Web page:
First tsunami warning sirens for Hurunui
The first tsunami warning sirens for the Hurunui district have now been installed.
The sirens have been erected on poles outside the community centres at both Amberley Beach and Leithfield Beach.
These sirens will be triggered manually, though technology is available to allow them to be remotely triggered via radio or phone in the future.
Emergency Management Officer, Allan Grigg says while, as the recent Christchurch earthquake showed, people are likely to head away from coastal areas on their own account, the sirens are designed to provide extra ‘peace of mind’ for residents that they will have as much warning as possible to evacuate if necessary.
The sirens don’t sound like the traditional “air raid” sound, relying instead on Morse code, to distribute audible warnings.
Dash – dash – dot – dot - tells people to leave beaches, tune into the radio for information, and be prepared to evacuate. This is the ‘alert’ signal.
Dot – dot – dot – requires people to evacuate immediately to nearest safe high ground. This is the ‘warning’ signal.
A continuous uninterrupted tone signals the all clear. People can then return to their homes.
These are the first tsunami warning sirens for Hurunui, and Allan Grigg says the installation is certainly timely given the recent 7.1 shake that rocked Christchurch and Kaiapoi and rattled many in our district.
“They should provide a degree of reassurance to the residents of these two coastal areas a solid warning system is in place should a large wave head our way in the future.”
The Hurunui coastline is open to two potential tsunami threats: an underwater landslide into the Kaikoura Canyon, or a large scale earthquake in South America, either of which could send a wave of up to four metres in height towards our shoreline.
“While a tsunami causing earthquake off the coast of South America is our most likely tsunami threat, at the same time it also provides us with the most amount of time to react – anywhere up to 14 hours – compared to 30 minutes or less if a tsunami was generated from a shift in the continental shelf.”
In February 2010 a series of tsunami surges generated by a large earthquake in Chile did strike the Canterbury coast, the first raising the sea level in Lyttelton Harbour by 2.2 metres in less than an hour.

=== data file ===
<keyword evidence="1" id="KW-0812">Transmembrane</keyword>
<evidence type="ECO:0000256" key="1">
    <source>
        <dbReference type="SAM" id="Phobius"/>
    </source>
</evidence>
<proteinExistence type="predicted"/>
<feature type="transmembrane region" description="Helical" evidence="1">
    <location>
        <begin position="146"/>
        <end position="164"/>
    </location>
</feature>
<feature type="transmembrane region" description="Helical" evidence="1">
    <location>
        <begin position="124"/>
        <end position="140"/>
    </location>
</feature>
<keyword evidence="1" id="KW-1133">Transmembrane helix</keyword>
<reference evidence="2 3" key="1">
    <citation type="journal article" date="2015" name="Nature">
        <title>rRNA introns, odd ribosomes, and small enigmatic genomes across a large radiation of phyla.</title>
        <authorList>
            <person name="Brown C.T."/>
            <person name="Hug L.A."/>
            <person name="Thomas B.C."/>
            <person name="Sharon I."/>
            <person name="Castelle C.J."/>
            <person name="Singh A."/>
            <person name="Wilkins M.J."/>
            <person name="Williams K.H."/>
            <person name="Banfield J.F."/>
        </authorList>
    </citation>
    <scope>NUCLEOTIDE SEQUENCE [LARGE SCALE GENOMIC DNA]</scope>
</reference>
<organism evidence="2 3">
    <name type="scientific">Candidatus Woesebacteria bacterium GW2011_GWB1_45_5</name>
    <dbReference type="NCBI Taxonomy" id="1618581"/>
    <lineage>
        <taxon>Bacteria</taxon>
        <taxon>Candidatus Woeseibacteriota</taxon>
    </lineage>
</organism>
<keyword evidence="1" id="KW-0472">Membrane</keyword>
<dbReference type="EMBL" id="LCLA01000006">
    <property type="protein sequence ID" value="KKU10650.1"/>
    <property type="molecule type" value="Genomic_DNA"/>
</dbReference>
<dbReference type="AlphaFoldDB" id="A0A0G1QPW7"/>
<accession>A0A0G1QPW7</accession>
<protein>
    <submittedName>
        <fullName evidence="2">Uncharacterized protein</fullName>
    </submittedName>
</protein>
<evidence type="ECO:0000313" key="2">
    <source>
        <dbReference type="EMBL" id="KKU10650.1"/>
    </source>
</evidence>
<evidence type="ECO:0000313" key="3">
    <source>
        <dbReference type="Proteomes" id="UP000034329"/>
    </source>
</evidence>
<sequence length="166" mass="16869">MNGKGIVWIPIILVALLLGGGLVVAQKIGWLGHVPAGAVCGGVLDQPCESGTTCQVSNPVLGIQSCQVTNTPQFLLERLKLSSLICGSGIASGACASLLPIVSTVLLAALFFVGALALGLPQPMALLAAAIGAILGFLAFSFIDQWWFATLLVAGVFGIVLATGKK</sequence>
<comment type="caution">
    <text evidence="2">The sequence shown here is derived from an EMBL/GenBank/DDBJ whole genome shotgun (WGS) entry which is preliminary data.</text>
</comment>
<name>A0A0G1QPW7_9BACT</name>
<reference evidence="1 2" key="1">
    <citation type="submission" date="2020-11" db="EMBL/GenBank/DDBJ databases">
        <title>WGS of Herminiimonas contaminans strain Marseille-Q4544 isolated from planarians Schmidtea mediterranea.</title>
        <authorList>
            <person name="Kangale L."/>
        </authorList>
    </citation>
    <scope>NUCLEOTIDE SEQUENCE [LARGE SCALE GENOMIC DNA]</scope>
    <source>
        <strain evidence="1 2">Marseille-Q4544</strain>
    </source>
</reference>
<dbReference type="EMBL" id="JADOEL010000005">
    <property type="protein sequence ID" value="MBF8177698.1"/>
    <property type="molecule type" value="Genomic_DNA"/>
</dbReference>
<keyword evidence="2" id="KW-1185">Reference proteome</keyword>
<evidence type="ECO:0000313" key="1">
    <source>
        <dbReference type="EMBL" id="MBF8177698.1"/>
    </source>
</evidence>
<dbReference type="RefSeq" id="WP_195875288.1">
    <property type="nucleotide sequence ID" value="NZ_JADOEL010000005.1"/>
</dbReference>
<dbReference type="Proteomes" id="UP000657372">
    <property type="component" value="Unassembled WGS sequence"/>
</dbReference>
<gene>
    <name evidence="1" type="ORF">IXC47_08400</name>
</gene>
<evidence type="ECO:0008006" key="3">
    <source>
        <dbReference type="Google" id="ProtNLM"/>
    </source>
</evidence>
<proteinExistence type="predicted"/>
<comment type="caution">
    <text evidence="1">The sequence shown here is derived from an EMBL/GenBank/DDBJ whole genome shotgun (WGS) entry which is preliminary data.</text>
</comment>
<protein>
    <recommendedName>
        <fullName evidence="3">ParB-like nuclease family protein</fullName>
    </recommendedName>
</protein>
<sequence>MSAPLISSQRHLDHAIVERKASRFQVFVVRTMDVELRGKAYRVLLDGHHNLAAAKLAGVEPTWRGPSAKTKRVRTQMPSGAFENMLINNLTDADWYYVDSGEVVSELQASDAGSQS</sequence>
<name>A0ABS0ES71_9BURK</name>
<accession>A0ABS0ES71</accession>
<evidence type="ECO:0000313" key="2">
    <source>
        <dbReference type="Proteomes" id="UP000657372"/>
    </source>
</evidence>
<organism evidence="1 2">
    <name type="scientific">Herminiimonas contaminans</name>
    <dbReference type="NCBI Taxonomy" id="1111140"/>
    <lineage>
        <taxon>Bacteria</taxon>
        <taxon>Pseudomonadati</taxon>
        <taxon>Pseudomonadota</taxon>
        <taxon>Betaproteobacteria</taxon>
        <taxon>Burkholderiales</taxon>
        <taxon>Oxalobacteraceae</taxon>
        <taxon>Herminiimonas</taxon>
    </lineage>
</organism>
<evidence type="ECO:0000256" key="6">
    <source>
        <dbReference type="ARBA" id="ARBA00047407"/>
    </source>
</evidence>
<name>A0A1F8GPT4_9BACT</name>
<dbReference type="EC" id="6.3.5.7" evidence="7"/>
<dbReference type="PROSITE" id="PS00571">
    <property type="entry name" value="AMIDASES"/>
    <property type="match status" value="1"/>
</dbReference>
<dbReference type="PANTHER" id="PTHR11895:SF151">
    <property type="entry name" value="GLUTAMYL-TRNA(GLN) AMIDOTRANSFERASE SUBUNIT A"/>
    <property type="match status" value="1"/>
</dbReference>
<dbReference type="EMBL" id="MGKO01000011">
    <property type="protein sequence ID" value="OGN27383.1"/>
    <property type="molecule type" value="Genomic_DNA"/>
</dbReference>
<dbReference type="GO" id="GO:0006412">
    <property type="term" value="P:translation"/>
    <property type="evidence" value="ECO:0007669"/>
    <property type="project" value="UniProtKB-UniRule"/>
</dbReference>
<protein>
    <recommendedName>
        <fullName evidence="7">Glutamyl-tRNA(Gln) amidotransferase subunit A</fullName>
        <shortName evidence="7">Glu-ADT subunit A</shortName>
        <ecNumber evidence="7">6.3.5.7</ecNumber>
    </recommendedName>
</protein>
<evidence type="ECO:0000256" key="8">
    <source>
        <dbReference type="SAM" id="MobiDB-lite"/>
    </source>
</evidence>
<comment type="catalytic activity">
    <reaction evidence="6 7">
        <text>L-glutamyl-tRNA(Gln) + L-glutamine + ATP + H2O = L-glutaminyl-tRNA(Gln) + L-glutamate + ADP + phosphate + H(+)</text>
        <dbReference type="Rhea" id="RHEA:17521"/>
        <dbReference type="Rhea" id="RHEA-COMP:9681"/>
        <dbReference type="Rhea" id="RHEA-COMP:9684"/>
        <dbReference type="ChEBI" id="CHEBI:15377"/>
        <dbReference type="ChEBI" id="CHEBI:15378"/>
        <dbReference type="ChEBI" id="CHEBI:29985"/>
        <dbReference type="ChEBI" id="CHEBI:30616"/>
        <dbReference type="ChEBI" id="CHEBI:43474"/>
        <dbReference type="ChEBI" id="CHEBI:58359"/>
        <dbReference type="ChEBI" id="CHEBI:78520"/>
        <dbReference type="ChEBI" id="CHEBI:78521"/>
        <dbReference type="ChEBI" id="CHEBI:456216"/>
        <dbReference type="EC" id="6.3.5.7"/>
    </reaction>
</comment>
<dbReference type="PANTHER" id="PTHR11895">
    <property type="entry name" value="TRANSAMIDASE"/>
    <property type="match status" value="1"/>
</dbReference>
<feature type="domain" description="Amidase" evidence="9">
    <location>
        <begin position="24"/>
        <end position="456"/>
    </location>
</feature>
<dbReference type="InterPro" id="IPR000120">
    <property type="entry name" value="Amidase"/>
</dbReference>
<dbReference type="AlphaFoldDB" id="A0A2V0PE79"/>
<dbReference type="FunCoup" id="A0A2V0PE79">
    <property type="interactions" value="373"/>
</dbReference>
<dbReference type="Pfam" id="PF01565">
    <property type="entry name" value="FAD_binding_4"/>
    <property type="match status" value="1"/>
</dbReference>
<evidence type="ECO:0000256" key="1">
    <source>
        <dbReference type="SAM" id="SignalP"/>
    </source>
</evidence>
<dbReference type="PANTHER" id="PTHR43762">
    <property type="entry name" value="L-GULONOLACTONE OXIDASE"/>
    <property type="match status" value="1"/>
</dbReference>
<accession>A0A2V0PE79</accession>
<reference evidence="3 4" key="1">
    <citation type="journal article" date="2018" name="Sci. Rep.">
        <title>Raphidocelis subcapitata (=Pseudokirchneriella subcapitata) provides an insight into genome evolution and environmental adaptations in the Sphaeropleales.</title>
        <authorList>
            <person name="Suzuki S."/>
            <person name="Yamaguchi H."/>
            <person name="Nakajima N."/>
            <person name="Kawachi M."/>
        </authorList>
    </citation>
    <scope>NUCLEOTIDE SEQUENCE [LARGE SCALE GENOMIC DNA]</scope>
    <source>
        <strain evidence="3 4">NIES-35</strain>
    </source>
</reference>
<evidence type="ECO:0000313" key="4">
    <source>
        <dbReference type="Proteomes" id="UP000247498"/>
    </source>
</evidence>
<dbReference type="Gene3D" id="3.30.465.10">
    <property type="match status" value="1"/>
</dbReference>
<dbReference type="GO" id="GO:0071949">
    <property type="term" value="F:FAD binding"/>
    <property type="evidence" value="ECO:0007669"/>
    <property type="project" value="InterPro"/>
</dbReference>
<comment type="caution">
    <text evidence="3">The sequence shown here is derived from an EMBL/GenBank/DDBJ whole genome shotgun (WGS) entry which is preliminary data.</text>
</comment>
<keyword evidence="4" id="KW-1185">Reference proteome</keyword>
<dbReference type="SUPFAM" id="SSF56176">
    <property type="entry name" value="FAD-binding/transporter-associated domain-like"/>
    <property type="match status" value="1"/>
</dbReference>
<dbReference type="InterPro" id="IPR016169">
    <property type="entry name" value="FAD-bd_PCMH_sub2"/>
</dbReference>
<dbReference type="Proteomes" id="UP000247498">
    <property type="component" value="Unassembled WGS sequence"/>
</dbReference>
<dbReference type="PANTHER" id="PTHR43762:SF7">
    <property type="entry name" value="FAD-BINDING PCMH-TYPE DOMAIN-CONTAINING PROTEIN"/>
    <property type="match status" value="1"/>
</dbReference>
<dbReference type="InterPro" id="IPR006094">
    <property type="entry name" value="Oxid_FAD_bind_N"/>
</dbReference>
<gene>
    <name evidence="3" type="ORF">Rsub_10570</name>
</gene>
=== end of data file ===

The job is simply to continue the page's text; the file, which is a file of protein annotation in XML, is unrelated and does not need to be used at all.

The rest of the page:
The surges breached the shores of the harbour and bays on Banks Peninsula, flooding paddocks, submerging jetties, washing across roads and damaging boats. Fortunately the largest surges arrived around low tide, which saved coastal Christchurch from damage.
Amberley and Leithfield Beaches were chosen as the initial siren locations because they are the most densely populated coastal settlements. If the system proves successful the Council will consider them for the other beach townships and settlements in the district.
The sirens will have their first real test in the early evening of Wednesday October 20th.
All three signals – alert, warning, and all clear – will be sounded.
The test will confirm the true range of the sirens in the two beach settlements.
Allan Grigg says it is likely not all parts of the settlements will hear the sirens and residents will need to ensure their neighbours are aware of their sounding.
The sirens will in future be tested twice yearly, at daylight savings time
For further information contact:
Emergency Management Officer
Hurunui District Council
03 314 8816
A tsunami is most commonly caused by an upthrust of the ocean floor and massive release of energy following a large offshore earthquake, coastal landslip or island volcanic eruption.
Most tsunamis are small and go unnoticed. However, occasionally large tsunamis are generated and can be hugely destructive.
The first sign of a tsunami is often a rapid change in sea level or activity, which is then followed by the arrival of the first tsunami surge.
Local tsunami threats are those generated close to the New Zealand coast. For Hurunui these include large earthquakes off the Kaikoura/Marlborough/eastern North Island coast, or an underwater landslide into the Kaikoura canyon.
The threat from these sources is higher along the northern Hurunui coast than in Pegasus Bay.